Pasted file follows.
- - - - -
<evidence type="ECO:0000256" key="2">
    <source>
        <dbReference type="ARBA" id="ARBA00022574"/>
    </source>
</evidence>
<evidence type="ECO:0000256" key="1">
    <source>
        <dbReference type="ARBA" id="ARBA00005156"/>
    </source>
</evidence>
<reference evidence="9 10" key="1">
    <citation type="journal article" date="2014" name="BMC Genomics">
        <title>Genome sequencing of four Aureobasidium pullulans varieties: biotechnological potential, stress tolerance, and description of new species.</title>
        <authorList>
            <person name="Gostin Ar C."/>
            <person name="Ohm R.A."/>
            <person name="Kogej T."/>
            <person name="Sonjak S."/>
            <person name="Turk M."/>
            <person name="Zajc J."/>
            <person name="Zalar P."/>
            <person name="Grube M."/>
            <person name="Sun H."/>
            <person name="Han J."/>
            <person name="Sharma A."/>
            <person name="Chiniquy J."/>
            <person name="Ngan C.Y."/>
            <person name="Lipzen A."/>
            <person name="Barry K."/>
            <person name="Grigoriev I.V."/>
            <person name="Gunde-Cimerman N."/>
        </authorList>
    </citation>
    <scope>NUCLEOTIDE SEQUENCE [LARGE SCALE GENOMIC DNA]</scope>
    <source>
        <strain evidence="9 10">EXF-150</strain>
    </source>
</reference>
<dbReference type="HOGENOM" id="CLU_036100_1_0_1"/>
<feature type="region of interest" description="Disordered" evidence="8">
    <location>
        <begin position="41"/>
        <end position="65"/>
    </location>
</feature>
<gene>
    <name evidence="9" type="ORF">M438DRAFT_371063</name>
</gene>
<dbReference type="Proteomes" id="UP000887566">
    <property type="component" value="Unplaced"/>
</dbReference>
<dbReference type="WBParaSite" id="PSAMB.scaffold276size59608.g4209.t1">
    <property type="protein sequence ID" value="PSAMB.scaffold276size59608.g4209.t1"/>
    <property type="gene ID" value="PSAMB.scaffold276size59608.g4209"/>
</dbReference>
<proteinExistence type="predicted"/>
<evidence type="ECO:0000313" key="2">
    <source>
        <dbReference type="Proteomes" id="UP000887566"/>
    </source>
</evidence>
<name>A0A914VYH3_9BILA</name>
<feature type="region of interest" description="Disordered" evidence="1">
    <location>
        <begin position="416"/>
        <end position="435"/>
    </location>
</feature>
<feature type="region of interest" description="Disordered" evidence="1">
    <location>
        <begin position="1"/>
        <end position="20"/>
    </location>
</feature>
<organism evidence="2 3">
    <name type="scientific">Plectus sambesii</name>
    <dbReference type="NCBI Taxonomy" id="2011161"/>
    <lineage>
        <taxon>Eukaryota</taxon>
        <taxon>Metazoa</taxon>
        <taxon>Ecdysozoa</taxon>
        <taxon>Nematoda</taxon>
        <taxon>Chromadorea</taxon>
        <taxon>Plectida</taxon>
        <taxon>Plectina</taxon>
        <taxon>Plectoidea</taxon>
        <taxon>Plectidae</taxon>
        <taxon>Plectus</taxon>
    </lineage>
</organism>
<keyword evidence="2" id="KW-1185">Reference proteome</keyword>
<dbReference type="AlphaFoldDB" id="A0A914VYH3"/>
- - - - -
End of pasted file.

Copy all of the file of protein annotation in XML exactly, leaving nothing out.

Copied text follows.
<evidence type="ECO:0000256" key="2">
    <source>
        <dbReference type="ARBA" id="ARBA00022574"/>
    </source>
</evidence>
<evidence type="ECO:0000256" key="1">
    <source>
        <dbReference type="ARBA" id="ARBA00005156"/>
    </source>
</evidence>
<reference evidence="9 10" key="1">
    <citation type="journal article" date="2014" name="BMC Genomics">
        <title>Genome sequencing of four Aureobasidium pullulans varieties: biotechnological potential, stress tolerance, and description of new species.</title>
        <authorList>
            <person name="Gostin Ar C."/>
            <person name="Ohm R.A."/>
            <person name="Kogej T."/>
            <person name="Sonjak S."/>
            <person name="Turk M."/>
            <person name="Zajc J."/>
            <person name="Zalar P."/>
            <person name="Grube M."/>
            <person name="Sun H."/>
            <person name="Han J."/>
            <person name="Sharma A."/>
            <person name="Chiniquy J."/>
            <person name="Ngan C.Y."/>
            <person name="Lipzen A."/>
            <person name="Barry K."/>
            <person name="Grigoriev I.V."/>
            <person name="Gunde-Cimerman N."/>
        </authorList>
    </citation>
    <scope>NUCLEOTIDE SEQUENCE [LARGE SCALE GENOMIC DNA]</scope>
    <source>
        <strain evidence="9 10">EXF-150</strain>
    </source>
</reference>
<dbReference type="HOGENOM" id="CLU_036100_1_0_1"/>
<feature type="region of interest" description="Disordered" evidence="8">
    <location>
        <begin position="41"/>
        <end position="65"/>
    </location>
</feature>
<gene>
    <name evidence="9" type="ORF">M438DRAFT_371063</name>
</gene>
<dbReference type="Proteomes" id="UP000887566">
    <property type="component" value="Unplaced"/>
</dbReference>
<dbReference type="WBParaSite" id="PSAMB.scaffold276size59608.g4209.t1">
    <property type="protein sequence ID" value="PSAMB.scaffold276size59608.g4209.t1"/>
    <property type="gene ID" value="PSAMB.scaffold276size59608.g4209"/>
</dbReference>
<proteinExistence type="predicted"/>
<evidence type="ECO:0000313" key="2">
    <source>
        <dbReference type="Proteomes" id="UP000887566"/>
    </source>
</evidence>
<name>A0A914VYH3_9BILA</name>
<feature type="region of interest" description="Disordered" evidence="1">
    <location>
        <begin position="416"/>
        <end position="435"/>
    </location>
</feature>
<feature type="region of interest" description="Disordered" evidence="1">
    <location>
        <begin position="1"/>
        <end position="20"/>
    </location>
</feature>
<organism evidence="2 3">
    <name type="scientific">Plectus sambesii</name>
    <dbReference type="NCBI Taxonomy" id="2011161"/>
    <lineage>
        <taxon>Eukaryota</taxon>
        <taxon>Metazoa</taxon>
        <taxon>Ecdysozoa</taxon>
        <taxon>Nematoda</taxon>
        <taxon>Chromadorea</taxon>
        <taxon>Plectida</taxon>
        <taxon>Plectina</taxon>
        <taxon>Plectoidea</taxon>
        <taxon>Plectidae</taxon>
        <taxon>Plectus</taxon>
    </lineage>
</organism>
<keyword evidence="2" id="KW-1185">Reference proteome</keyword>
<dbReference type="AlphaFoldDB" id="A0A914VYH3"/>